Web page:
Get your hands dirty in Crop Production! Find out how soils, bugs, beetles and more affect your crops. Whether it’s corn, soybeans, wheat, hay or silage, 4-H crop production is for you!

  • Learn how soil, seeds, weather, pests, and fertilizer affect field crops
  • Be a scientist and do experiments with crops
  • Use new technology that is changing the way field crops are grown
  • See the value and uses of field crops

Ideas for Project Area Learning!

  • Find differences when you: plant seeds in different soils, use different fertilizers and control weeds & pests
  • Identify what helps plants grow, and what’s harmful to them
  • Take a soil sample and learn soil and nutrient requirements
  • Calculate growing degree days
  • Scout fields for pests and growing conditions
  • Decide what varieties of crops to plant and at what time
  • Manage your own crops based on Integrated Crop Management principles
  • Calculate harvest losses and their causes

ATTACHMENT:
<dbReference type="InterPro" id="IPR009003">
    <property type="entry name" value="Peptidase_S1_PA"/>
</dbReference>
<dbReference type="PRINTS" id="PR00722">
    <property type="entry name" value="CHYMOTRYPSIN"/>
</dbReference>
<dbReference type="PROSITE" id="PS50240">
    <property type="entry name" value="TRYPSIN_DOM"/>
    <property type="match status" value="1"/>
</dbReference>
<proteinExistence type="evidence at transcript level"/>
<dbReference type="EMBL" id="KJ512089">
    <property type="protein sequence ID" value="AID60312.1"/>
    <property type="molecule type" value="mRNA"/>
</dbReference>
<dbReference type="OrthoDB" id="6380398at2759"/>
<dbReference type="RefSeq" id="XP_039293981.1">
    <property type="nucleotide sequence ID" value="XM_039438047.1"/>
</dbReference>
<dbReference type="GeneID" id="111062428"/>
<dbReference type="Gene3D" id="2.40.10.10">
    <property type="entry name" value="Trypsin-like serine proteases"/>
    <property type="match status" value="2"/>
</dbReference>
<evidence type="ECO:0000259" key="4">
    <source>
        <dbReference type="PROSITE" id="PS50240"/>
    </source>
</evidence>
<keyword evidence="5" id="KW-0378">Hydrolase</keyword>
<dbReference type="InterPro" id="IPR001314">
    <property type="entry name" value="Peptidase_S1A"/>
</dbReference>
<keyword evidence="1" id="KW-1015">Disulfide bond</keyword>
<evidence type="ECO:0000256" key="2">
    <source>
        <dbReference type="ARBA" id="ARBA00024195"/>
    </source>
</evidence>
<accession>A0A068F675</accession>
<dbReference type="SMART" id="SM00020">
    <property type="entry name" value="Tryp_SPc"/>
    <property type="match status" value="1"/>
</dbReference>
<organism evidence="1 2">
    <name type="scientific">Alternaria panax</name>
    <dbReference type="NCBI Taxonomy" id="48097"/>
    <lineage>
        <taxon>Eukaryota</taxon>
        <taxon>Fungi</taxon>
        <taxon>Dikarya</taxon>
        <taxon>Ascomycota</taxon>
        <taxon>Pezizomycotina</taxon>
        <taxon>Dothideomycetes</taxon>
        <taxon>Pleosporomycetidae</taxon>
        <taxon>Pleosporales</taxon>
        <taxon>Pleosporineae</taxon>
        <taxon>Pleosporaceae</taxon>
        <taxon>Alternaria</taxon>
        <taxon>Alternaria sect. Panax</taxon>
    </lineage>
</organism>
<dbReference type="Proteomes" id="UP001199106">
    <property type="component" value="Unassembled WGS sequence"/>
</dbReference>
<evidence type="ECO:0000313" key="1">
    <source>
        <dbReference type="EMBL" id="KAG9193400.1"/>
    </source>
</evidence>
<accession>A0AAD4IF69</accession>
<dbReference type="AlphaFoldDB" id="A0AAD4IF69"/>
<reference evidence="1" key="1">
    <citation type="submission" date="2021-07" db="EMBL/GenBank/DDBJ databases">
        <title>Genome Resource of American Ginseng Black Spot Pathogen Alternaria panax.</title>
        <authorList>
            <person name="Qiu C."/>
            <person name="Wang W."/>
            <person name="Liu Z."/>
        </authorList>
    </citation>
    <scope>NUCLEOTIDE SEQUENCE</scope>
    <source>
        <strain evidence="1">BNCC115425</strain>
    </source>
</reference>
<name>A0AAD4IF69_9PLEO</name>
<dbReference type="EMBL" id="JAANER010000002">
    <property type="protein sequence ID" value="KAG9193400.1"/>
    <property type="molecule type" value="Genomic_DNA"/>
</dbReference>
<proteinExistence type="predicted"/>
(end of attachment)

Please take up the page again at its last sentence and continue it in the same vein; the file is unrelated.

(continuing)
• Identify how new technology impacts crop production

Share What You Learn With Others!


  • Show your group the difference between a healthy plant and a sick one, and tell how that happens.
  • Develop a journal with the details of the fields you scout.
  • Present on the insects that are beneficial and pests to crops (visit the 4-H Entomology page).

Civic Engagement

  • Help teach others about farm safety.
  • Join and participate in a farm commodity association.
  • Organize and lead an appreciation event for farmers during harvest.


  • Create farm safety rules for your family and share with others.
  • Plan a tour of a seed corn plant for your group.
  • Develop a “harvest loss frame” and use it to help other farmers calculate their harvest losses.

Exhibit Ideas

  • Create a booklet of different uses of corn and soybeans
  • Keep a journal of your plants, recording rainfall and other weather data, fertilizer and pesticide application, hybrid variety selection and other factors that influence the growth and development of your crop
  • Create soil maps of a farm and demonstrate different properties such as soil types, drainage, CSR, and slope.  (For a program to create soil maps, visit the USDA Web Soil Survey page.)
  • Design a poster to teach others about the information provided on seed labels
  • Give an educational presentation on resources that are available to help in conservation planning
  • Follow commodity markets for a month.  Record the change in prices.  Create a chart to show the changes prices and how it would change a decision to purchase or sell.
  • Develop a journal of common diseases, insects, and other problems found in your area while crop scouting.